There are no firm guidelines for how often to bathe a dog. The quality and texture of the dog’s hair (whether it’s long, silky, curly, smooth, or wiry) will determine how much dirt it collects and how frequently the dog should be bathed. Your dog’s lifestyle and activities will also influence how often she gets dirty and needs a bath. If you own a dog with special coat requirements, you may wish to consult a breeder or a professional groomer for specific recommendations.
The usual reasons for bathing a dog are to remove accumulated dirt and debris, to facilitate the removal of dead hair at shedding time, to eliminate doggy odor in dogs with oily coats, and to improve the appearance of the coat. Routine bathing is not necessary for the health of the coat or the dog. In fact, frequent bathing can rob the coat of its natural sheen and make it harsh and dry. For most dogs, regular brushing will keep the coat and skin in good condition and eliminate the need for frequent baths.
The ASPCA recommends bathing your dog every 3 months or so; your pet may require more frequent baths in the summertime if she spends lots of time with you outdoors, or less frequently depending on fur type, thickness or breed, or if your dog is an almost inside pet.
Always use a mild shampoo that’s safe to use on dogs. They are available at pet stores, online, and at other retail outlets. Ask your vet for a recommendation when you have Fido in for her yearly exam, or if you notice any skin sensitivity or irritation. Do NOT use human hair shampoo or body wash on a dog. The chemical composition is not canine friendly and can cause skin irritation, allergies or other issues.
• First, give your pet a good brushing to remove all dead hair and mats.
• Place a rubber bath mat in the bathtub to provide secure footing, and fill the tub with about 3 to 4 inches of lukewarm water.
• Remove the dog’s collar or other items.
• Use a spray hose to thoroughly wet your pet, taking care not to spray directly in her ears, eyes or nose. If you don’t have a spray hose, a large plastic pitcher or unbreakable cup will do. Make sure the water is warm but not hot.
• Gently massage in shampoo, working from head to tail.
• Thoroughly rinse with a spray hose or pitcher; again, avoid the ears, eyes and nose. Rinse until you are sure all suds are completely gone. Don’t forget the belly and legs where suds may linger.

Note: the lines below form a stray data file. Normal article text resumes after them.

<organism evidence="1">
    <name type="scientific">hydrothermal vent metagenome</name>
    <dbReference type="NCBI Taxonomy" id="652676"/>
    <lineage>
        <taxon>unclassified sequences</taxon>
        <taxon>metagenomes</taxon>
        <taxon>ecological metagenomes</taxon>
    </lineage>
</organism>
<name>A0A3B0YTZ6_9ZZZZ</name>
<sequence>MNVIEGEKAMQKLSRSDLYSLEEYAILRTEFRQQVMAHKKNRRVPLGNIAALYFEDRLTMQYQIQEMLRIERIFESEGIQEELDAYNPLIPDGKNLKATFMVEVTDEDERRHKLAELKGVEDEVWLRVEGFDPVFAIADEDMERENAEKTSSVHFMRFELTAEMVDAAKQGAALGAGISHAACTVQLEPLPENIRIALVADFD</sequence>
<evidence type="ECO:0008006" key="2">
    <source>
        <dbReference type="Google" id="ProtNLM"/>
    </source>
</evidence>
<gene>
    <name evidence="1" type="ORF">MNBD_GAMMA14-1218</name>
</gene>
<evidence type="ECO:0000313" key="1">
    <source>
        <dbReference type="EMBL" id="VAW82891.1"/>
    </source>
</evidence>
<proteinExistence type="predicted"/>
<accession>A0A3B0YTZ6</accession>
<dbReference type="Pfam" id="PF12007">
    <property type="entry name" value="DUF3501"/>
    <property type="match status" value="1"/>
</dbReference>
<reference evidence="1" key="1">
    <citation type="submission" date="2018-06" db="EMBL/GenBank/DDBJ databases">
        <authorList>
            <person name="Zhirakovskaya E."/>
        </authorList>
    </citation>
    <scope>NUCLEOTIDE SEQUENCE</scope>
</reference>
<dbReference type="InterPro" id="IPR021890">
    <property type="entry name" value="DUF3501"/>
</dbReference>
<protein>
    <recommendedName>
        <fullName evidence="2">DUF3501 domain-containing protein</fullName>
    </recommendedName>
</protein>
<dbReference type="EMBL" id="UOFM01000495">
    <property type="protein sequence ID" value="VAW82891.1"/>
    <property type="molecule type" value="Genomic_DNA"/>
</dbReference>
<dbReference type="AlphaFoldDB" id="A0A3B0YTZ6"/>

*Some people use a dog conditioner, but it isn't always necessary. Ask your vet if this is right for your breed of dog.
• Check the ears for any foul odors or excessive debris; if you choose to use a cleansing solution on a cotton ball, take care not to insert it into the ear canal.
• Dry your pet with a large towel or two, or blow dryer, but carefully monitor the level of heat. Some dogs are scared of hair dryer noise, so be cautious the first time you try this method.
• Dogs love to shake, so if you are bathing Fido in the shower, make sure she shakes before exiting to contain a splashy mess.
• Even with a hair dryer, you may need to do additional drying and grooming.
Dogs with loose facial skin or wrinkles-such as shar peis and pugs-will need special attention. To prevent dirt and bacteria from causing irritation and infection, clean the folds with damp cotton. Always thoroughly dry the areas between the folds.
If your dog has long or droopy ears, you should check them weekly. Remove wax and dirt from your pet’s ears with a cotton ball moistened with water or a little mineral oil. You may need to remove any excess hair leading into the ear canal; ask your pet’s vet or groomer to show you how before trying it at home. There are special hair removers that allow you to carefully pull one strand at a time.
Even if you give the majority of baths to Fido at home, a yearly visit to a professional groomer is a good idea. They have all the right equipment and the environment to pamper your pooch and check for any issues that you may miss. Include a professional nail trim, too.
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